Before I have my own kids, I remember promising myself not to be like my dad. I was convinced that I must praise my kids often and not to deprive them of such opportunities to boost their self-esteem. I shall be one of those positive and super-encouraging parent. Nothing less.
In the first year or so of being a parent, I uttered a lot of 'wow... well done, baby!'. For the every flip, crawl, step and whatever baby-size achievements my kids produced, there was a staggering amount of exaggerated happiness and heaps of praises.
But over the years, I become more convinced of the great perils of overpraising and its relationship with underachievement.
To begin with, I do have high expectations of my boys and my students in general. Yes, every child has his own pace of learning and I certainly don't expect everyone to be a high achiever. But I do passionately believe that with the right guidance and opportunities, we can help every child unleash his potential.
In almost all the cases that I've encountered of kids with normal learning abilities who are underachieving, a common root cause (gathered from my observations, interactions with the kids and parents) seems to be overpraising. These kids are so used to an environment where overpraising is the norm that they have come to expect it as an entitlement and reward.
When we use praise as a means of encouragement, we must use it very cautiously.
Frequent and often undeserved rewards in the form of praise, deprive a child of motivation and discourage persistence.
It is counter-effective if a child sees praise as a reward to solicit from parents, caregivers and teachers. In fact, it can easily lead to discouragement when the child faces difficulties. Imagine one who needs to be praised at every baby step before she will even try to tackle a challenge.
Some parents think lavishing praises is equivalent to encouraging the child. But in reality, this creates in the child, a dependence on praises for him to feel good about himself and his abilities.
Kids who are overpraised also tend to shy away from activities where their success is less guaranteed (e.g. new activities) and are more worried of failing or losing.
I would rather commend a child for her effort, positive attitude and persistence in tackling a challenge by herself. She is more likely to challenge herself further at the next task and will perform better.
Since I am my kids' main caregiver and I'm the one who coaches them on most things outside their schooling hours, my conscious effort of praising only when praises are due should make significant difference to their learning attitudes.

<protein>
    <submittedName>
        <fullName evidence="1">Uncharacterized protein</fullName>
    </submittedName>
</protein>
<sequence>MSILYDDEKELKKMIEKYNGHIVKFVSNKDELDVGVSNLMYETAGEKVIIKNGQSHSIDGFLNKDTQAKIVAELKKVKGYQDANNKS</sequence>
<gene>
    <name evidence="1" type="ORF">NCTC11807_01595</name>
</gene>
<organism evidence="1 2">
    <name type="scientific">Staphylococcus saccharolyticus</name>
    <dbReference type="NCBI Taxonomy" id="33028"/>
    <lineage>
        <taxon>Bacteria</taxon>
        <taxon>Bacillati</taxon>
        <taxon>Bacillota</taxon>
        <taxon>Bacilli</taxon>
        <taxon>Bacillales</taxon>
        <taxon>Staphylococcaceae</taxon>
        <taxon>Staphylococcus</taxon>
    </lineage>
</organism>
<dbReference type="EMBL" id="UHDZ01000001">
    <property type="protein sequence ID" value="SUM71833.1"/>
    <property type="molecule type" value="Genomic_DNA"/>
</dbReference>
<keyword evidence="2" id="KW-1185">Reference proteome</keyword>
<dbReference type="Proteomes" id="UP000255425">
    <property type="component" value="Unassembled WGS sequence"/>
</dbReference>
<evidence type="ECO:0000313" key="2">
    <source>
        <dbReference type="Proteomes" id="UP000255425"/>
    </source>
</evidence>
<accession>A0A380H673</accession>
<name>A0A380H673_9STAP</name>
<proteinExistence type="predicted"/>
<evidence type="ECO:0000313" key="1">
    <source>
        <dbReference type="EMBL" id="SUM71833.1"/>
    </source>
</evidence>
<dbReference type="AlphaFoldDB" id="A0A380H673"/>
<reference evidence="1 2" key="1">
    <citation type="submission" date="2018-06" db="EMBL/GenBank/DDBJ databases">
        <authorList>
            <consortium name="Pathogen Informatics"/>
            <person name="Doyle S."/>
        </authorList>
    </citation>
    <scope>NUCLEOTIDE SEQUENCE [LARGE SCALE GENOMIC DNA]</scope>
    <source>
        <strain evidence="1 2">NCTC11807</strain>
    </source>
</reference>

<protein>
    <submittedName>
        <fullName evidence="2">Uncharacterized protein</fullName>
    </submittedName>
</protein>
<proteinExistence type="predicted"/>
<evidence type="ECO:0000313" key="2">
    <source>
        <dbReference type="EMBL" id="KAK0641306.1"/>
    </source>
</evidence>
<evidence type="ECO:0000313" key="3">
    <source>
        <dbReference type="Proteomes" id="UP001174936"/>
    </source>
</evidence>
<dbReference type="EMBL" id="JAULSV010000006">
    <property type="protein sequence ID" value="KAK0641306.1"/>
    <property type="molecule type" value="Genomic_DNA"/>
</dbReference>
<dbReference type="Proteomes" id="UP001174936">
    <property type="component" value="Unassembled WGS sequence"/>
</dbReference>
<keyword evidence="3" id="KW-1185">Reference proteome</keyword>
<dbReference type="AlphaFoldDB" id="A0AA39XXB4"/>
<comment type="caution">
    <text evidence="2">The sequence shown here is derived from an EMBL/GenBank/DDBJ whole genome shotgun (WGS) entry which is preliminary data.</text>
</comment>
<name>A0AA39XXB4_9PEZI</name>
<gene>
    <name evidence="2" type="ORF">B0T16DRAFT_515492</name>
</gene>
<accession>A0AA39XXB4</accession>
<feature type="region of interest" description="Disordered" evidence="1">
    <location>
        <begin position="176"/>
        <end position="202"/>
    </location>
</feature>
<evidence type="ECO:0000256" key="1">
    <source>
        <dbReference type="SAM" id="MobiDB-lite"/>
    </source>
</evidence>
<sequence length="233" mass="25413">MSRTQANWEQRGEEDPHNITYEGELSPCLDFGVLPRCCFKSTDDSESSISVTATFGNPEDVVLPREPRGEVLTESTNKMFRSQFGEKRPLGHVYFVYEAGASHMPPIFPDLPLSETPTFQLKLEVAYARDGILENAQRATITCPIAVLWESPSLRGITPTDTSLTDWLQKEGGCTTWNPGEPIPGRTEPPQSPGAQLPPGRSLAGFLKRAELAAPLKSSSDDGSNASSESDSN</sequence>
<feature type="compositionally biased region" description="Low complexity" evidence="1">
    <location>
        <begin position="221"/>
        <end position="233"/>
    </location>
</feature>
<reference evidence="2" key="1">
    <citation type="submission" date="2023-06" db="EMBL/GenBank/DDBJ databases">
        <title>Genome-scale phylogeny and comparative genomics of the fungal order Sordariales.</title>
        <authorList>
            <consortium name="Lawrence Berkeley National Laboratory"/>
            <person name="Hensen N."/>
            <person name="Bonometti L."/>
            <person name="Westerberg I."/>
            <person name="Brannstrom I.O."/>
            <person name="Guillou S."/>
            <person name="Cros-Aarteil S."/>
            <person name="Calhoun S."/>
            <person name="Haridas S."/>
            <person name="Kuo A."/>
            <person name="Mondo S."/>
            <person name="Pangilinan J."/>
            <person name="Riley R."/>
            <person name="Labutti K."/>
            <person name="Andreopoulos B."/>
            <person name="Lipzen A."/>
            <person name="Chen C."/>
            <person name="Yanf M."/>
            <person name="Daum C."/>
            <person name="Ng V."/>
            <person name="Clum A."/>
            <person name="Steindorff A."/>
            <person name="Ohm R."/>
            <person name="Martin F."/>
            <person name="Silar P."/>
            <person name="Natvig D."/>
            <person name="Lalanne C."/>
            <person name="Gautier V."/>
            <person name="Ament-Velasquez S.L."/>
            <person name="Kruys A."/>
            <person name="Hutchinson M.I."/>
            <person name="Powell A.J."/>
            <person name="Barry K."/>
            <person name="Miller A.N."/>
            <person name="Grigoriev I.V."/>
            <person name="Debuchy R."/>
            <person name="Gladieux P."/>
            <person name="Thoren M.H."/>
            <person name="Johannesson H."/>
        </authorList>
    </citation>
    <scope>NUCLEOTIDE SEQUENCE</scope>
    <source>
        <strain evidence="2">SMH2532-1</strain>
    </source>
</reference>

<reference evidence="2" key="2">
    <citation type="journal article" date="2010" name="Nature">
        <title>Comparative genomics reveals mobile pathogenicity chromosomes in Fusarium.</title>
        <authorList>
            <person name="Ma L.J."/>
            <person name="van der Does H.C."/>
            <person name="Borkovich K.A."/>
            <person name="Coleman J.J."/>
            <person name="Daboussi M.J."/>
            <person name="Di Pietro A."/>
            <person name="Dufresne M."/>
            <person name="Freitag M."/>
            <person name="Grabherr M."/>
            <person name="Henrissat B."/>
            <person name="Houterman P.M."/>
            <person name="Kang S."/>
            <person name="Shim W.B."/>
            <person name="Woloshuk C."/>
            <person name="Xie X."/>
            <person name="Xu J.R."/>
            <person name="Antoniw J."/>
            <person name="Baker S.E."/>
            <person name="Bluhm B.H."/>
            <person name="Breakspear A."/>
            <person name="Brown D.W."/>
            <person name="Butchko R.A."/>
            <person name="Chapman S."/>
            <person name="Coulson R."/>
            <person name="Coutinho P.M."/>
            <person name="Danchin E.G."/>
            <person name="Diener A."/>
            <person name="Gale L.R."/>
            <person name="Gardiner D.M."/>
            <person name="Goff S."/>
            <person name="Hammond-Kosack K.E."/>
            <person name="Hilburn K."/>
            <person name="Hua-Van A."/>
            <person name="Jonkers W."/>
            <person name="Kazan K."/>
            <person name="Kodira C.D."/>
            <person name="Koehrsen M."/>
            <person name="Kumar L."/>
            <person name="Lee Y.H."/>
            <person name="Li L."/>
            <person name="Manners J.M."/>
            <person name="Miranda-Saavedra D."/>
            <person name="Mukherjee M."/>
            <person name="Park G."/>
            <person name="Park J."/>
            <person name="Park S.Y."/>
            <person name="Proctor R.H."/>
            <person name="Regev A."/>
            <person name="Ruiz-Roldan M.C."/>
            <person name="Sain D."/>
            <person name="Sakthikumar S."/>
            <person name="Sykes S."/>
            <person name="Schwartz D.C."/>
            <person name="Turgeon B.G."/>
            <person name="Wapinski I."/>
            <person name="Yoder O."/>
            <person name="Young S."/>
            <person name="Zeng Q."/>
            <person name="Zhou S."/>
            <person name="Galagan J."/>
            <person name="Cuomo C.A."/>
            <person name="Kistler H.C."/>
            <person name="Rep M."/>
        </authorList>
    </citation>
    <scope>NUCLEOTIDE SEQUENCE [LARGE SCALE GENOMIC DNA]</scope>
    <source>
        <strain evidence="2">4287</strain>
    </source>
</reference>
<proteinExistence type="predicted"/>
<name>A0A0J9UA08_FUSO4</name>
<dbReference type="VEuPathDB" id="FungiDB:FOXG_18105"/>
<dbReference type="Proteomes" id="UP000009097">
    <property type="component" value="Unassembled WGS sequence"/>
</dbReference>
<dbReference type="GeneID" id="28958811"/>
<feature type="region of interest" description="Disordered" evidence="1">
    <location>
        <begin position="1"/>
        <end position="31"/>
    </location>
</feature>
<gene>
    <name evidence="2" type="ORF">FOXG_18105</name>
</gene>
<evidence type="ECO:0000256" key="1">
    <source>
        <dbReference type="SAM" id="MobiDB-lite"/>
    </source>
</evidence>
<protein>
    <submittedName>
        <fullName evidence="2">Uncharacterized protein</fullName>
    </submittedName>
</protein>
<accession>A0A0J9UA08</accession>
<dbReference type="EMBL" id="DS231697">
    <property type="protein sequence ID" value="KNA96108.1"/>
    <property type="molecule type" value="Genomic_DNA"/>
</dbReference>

Results with my students would vary more and this is to be expected. Those whose parents have come to understand the perils of overpraising and learnt to change the ways they encourage and influence their kids tend to see amazing results in their kids' progress in short time. As for the few who persist in their beliefs that their kids just need more encouragement and that I am not praising/encouraging them enough tend to continue to see their kids underperforming.
Within my extended family, there are two mums who tend to overpraise. Not just to their own kids, but mine too.
MumA will utter 'wah, clever boy!' to every little thing that my boys or her kids do, from being able to recognize a simple 3-letter word, putting on their shoes themselves to completing a craft....
MumB is also super quick at praising my boys for every little display of achievements. When M came home with some test results one day, she remarked 'wow, you are such a clever boy! I can see you pass your test!' She did it again when he came home with full score for his weekly spelling, telling him 'I'm so impressed with your ability to spell! Clever boy!'
In both cases, I rolled my eyes. Ok, he scored 92/100 for the test which is great, but to praise him for passing his test is really setting the benchmark too low. In fact, I would be livid if he were to just pass his test! When the tests are really simple and/or there are careless mistakes which M has been repeatedly reminded to avoid, I would be careful about lavishing praises without discussing his mistakes, which is exactly what this mum tends to do ('oh don't dent the happiness or discourage him by pointing out his careless mistakes, I am sure he will learn them himself', as she puts it).
I expect him to do well for his weekly spelling. To me, it is his responsibility to ensure that he learns his words, just like how I expect him to complete his homework and brush his teeth. And when he exhibits a sense of responsibility to carry out his 'duties' with appropriate effort and attention, I don't hesitate to praise him for that.
I know both mums praise out of good intentions but luckily they are not permanent residents in my home.